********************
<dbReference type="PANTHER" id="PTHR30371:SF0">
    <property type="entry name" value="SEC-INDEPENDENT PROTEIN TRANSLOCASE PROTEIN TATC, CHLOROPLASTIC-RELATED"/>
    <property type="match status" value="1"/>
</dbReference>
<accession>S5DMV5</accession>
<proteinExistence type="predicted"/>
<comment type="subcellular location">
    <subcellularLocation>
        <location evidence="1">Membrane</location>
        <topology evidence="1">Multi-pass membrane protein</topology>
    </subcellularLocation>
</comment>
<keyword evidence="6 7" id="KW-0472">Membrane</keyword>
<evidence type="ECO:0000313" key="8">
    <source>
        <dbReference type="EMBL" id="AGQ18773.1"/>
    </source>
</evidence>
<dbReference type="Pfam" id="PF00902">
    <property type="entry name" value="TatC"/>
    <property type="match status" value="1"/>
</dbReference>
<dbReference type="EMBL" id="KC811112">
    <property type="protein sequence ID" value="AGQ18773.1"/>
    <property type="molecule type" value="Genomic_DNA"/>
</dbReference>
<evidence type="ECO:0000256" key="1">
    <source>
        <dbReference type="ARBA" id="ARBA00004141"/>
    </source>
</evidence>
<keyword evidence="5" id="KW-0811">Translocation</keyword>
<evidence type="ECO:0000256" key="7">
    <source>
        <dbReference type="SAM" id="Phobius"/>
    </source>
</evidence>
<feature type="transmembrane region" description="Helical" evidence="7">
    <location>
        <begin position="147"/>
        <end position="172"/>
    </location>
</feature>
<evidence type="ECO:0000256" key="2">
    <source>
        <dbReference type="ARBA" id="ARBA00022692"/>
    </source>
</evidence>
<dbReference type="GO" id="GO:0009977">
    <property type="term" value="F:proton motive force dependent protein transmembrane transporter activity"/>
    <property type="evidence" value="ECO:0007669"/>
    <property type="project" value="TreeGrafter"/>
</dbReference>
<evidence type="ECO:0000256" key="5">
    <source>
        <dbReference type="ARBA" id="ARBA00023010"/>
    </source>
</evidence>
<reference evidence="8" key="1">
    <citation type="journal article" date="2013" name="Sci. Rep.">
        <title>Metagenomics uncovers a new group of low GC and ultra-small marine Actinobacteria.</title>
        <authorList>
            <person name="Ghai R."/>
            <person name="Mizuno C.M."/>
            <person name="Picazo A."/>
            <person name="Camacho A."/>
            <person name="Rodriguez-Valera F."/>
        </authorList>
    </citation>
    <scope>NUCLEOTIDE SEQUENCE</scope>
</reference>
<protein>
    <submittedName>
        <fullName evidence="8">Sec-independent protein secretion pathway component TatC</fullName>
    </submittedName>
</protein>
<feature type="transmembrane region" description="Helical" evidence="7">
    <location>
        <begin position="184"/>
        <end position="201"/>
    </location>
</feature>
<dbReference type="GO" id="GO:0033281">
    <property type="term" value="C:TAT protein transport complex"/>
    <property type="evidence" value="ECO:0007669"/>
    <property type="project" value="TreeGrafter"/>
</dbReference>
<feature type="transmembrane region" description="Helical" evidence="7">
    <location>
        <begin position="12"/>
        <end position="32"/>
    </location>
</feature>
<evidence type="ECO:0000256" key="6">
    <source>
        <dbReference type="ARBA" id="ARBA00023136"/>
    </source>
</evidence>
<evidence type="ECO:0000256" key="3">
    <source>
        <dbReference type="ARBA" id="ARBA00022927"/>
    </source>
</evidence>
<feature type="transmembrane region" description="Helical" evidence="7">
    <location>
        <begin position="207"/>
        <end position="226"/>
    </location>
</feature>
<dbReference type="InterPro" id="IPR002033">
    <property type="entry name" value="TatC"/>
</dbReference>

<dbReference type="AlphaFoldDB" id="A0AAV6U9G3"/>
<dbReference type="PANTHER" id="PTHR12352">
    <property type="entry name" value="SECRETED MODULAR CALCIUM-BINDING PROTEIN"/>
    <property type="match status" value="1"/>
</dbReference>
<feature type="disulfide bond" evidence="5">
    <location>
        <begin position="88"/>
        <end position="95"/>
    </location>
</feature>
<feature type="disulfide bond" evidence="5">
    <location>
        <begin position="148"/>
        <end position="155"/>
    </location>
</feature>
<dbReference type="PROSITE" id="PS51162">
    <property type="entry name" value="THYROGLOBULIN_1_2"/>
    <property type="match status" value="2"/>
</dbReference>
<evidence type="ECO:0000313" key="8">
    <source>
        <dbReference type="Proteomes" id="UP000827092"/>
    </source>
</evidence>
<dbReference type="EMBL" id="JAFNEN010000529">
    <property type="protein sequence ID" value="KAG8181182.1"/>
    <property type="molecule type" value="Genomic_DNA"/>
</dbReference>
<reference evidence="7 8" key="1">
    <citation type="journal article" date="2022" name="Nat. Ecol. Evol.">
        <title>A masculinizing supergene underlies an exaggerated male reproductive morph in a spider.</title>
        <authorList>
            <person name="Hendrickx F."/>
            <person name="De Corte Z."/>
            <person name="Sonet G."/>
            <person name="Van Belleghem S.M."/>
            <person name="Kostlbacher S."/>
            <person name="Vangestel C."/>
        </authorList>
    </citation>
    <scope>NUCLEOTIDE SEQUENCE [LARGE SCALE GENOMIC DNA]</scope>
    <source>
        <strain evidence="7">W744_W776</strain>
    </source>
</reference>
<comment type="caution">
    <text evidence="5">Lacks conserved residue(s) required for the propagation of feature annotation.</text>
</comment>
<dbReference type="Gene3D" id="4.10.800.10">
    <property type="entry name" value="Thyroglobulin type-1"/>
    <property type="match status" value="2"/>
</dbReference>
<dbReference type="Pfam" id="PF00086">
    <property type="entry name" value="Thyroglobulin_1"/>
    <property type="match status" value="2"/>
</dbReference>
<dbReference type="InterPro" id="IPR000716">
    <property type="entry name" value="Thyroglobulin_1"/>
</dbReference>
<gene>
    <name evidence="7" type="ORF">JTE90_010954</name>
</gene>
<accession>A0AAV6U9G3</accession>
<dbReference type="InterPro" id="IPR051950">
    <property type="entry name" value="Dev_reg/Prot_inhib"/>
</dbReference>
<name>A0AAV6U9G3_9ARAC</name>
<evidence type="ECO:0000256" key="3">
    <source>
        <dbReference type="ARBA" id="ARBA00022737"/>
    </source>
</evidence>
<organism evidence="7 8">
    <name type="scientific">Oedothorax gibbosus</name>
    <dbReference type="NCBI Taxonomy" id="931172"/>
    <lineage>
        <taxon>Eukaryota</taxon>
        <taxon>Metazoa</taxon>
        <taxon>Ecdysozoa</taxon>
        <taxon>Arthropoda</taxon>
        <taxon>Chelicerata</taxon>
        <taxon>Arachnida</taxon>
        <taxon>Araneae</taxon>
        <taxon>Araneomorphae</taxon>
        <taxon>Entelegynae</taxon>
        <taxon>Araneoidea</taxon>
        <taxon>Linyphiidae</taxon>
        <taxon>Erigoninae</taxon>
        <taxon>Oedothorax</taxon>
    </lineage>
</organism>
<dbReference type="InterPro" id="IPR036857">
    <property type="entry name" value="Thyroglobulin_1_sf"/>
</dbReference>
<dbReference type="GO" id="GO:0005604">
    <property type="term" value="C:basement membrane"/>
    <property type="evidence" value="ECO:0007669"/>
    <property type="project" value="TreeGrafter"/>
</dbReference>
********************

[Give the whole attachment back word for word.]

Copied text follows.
<dbReference type="PANTHER" id="PTHR30371:SF0">
    <property type="entry name" value="SEC-INDEPENDENT PROTEIN TRANSLOCASE PROTEIN TATC, CHLOROPLASTIC-RELATED"/>
    <property type="match status" value="1"/>
</dbReference>
<accession>S5DMV5</accession>
<proteinExistence type="predicted"/>
<comment type="subcellular location">
    <subcellularLocation>
        <location evidence="1">Membrane</location>
        <topology evidence="1">Multi-pass membrane protein</topology>
    </subcellularLocation>
</comment>
<keyword evidence="6 7" id="KW-0472">Membrane</keyword>
<evidence type="ECO:0000313" key="8">
    <source>
        <dbReference type="EMBL" id="AGQ18773.1"/>
    </source>
</evidence>
<dbReference type="Pfam" id="PF00902">
    <property type="entry name" value="TatC"/>
    <property type="match status" value="1"/>
</dbReference>
<dbReference type="EMBL" id="KC811112">
    <property type="protein sequence ID" value="AGQ18773.1"/>
    <property type="molecule type" value="Genomic_DNA"/>
</dbReference>
<evidence type="ECO:0000256" key="1">
    <source>
        <dbReference type="ARBA" id="ARBA00004141"/>
    </source>
</evidence>
<keyword evidence="5" id="KW-0811">Translocation</keyword>
<evidence type="ECO:0000256" key="7">
    <source>
        <dbReference type="SAM" id="Phobius"/>
    </source>
</evidence>
<feature type="transmembrane region" description="Helical" evidence="7">
    <location>
        <begin position="147"/>
        <end position="172"/>
    </location>
</feature>
<evidence type="ECO:0000256" key="2">
    <source>
        <dbReference type="ARBA" id="ARBA00022692"/>
    </source>
</evidence>
<dbReference type="GO" id="GO:0009977">
    <property type="term" value="F:proton motive force dependent protein transmembrane transporter activity"/>
    <property type="evidence" value="ECO:0007669"/>
    <property type="project" value="TreeGrafter"/>
</dbReference>
<evidence type="ECO:0000256" key="5">
    <source>
        <dbReference type="ARBA" id="ARBA00023010"/>
    </source>
</evidence>
<reference evidence="8" key="1">
    <citation type="journal article" date="2013" name="Sci. Rep.">
        <title>Metagenomics uncovers a new group of low GC and ultra-small marine Actinobacteria.</title>
        <authorList>
            <person name="Ghai R."/>
            <person name="Mizuno C.M."/>
            <person name="Picazo A."/>
            <person name="Camacho A."/>
            <person name="Rodriguez-Valera F."/>
        </authorList>
    </citation>
    <scope>NUCLEOTIDE SEQUENCE</scope>
</reference>
<protein>
    <submittedName>
        <fullName evidence="8">Sec-independent protein secretion pathway component TatC</fullName>
    </submittedName>
</protein>
<feature type="transmembrane region" description="Helical" evidence="7">
    <location>
        <begin position="184"/>
        <end position="201"/>
    </location>
</feature>
<dbReference type="GO" id="GO:0033281">
    <property type="term" value="C:TAT protein transport complex"/>
    <property type="evidence" value="ECO:0007669"/>
    <property type="project" value="TreeGrafter"/>
</dbReference>
<feature type="transmembrane region" description="Helical" evidence="7">
    <location>
        <begin position="12"/>
        <end position="32"/>
    </location>
</feature>
<evidence type="ECO:0000256" key="6">
    <source>
        <dbReference type="ARBA" id="ARBA00023136"/>
    </source>
</evidence>
<evidence type="ECO:0000256" key="3">
    <source>
        <dbReference type="ARBA" id="ARBA00022927"/>
    </source>
</evidence>
<feature type="transmembrane region" description="Helical" evidence="7">
    <location>
        <begin position="207"/>
        <end position="226"/>
    </location>
</feature>
<dbReference type="InterPro" id="IPR002033">
    <property type="entry name" value="TatC"/>
</dbReference>

<dbReference type="AlphaFoldDB" id="A0AAV6U9G3"/>
<dbReference type="PANTHER" id="PTHR12352">
    <property type="entry name" value="SECRETED MODULAR CALCIUM-BINDING PROTEIN"/>
    <property type="match status" value="1"/>
</dbReference>
<feature type="disulfide bond" evidence="5">
    <location>
        <begin position="88"/>
        <end position="95"/>
    </location>
</feature>
<feature type="disulfide bond" evidence="5">
    <location>
        <begin position="148"/>
        <end position="155"/>
    </location>
</feature>
<dbReference type="PROSITE" id="PS51162">
    <property type="entry name" value="THYROGLOBULIN_1_2"/>
    <property type="match status" value="2"/>
</dbReference>
<evidence type="ECO:0000313" key="8">
    <source>
        <dbReference type="Proteomes" id="UP000827092"/>
    </source>
</evidence>
<dbReference type="EMBL" id="JAFNEN010000529">
    <property type="protein sequence ID" value="KAG8181182.1"/>
    <property type="molecule type" value="Genomic_DNA"/>
</dbReference>
<reference evidence="7 8" key="1">
    <citation type="journal article" date="2022" name="Nat. Ecol. Evol.">
        <title>A masculinizing supergene underlies an exaggerated male reproductive morph in a spider.</title>
        <authorList>
            <person name="Hendrickx F."/>
            <person name="De Corte Z."/>
            <person name="Sonet G."/>
            <person name="Van Belleghem S.M."/>
            <person name="Kostlbacher S."/>
            <person name="Vangestel C."/>
        </authorList>
    </citation>
    <scope>NUCLEOTIDE SEQUENCE [LARGE SCALE GENOMIC DNA]</scope>
    <source>
        <strain evidence="7">W744_W776</strain>
    </source>
</reference>
<comment type="caution">
    <text evidence="5">Lacks conserved residue(s) required for the propagation of feature annotation.</text>
</comment>
<dbReference type="Gene3D" id="4.10.800.10">
    <property type="entry name" value="Thyroglobulin type-1"/>
    <property type="match status" value="2"/>
</dbReference>
<dbReference type="Pfam" id="PF00086">
    <property type="entry name" value="Thyroglobulin_1"/>
    <property type="match status" value="2"/>
</dbReference>
<dbReference type="InterPro" id="IPR000716">
    <property type="entry name" value="Thyroglobulin_1"/>
</dbReference>
<gene>
    <name evidence="7" type="ORF">JTE90_010954</name>
</gene>
<accession>A0AAV6U9G3</accession>
<dbReference type="InterPro" id="IPR051950">
    <property type="entry name" value="Dev_reg/Prot_inhib"/>
</dbReference>
<name>A0AAV6U9G3_9ARAC</name>
<evidence type="ECO:0000256" key="3">
    <source>
        <dbReference type="ARBA" id="ARBA00022737"/>
    </source>
</evidence>
<organism evidence="7 8">
    <name type="scientific">Oedothorax gibbosus</name>
    <dbReference type="NCBI Taxonomy" id="931172"/>
    <lineage>
        <taxon>Eukaryota</taxon>
        <taxon>Metazoa</taxon>
        <taxon>Ecdysozoa</taxon>
        <taxon>Arthropoda</taxon>
        <taxon>Chelicerata</taxon>
        <taxon>Arachnida</taxon>
        <taxon>Araneae</taxon>
        <taxon>Araneomorphae</taxon>
        <taxon>Entelegynae</taxon>
        <taxon>Araneoidea</taxon>
        <taxon>Linyphiidae</taxon>
        <taxon>Erigoninae</taxon>
        <taxon>Oedothorax</taxon>
    </lineage>
</organism>
<dbReference type="InterPro" id="IPR036857">
    <property type="entry name" value="Thyroglobulin_1_sf"/>
</dbReference>
<dbReference type="GO" id="GO:0005604">
    <property type="term" value="C:basement membrane"/>
    <property type="evidence" value="ECO:0007669"/>
    <property type="project" value="TreeGrafter"/>
</dbReference>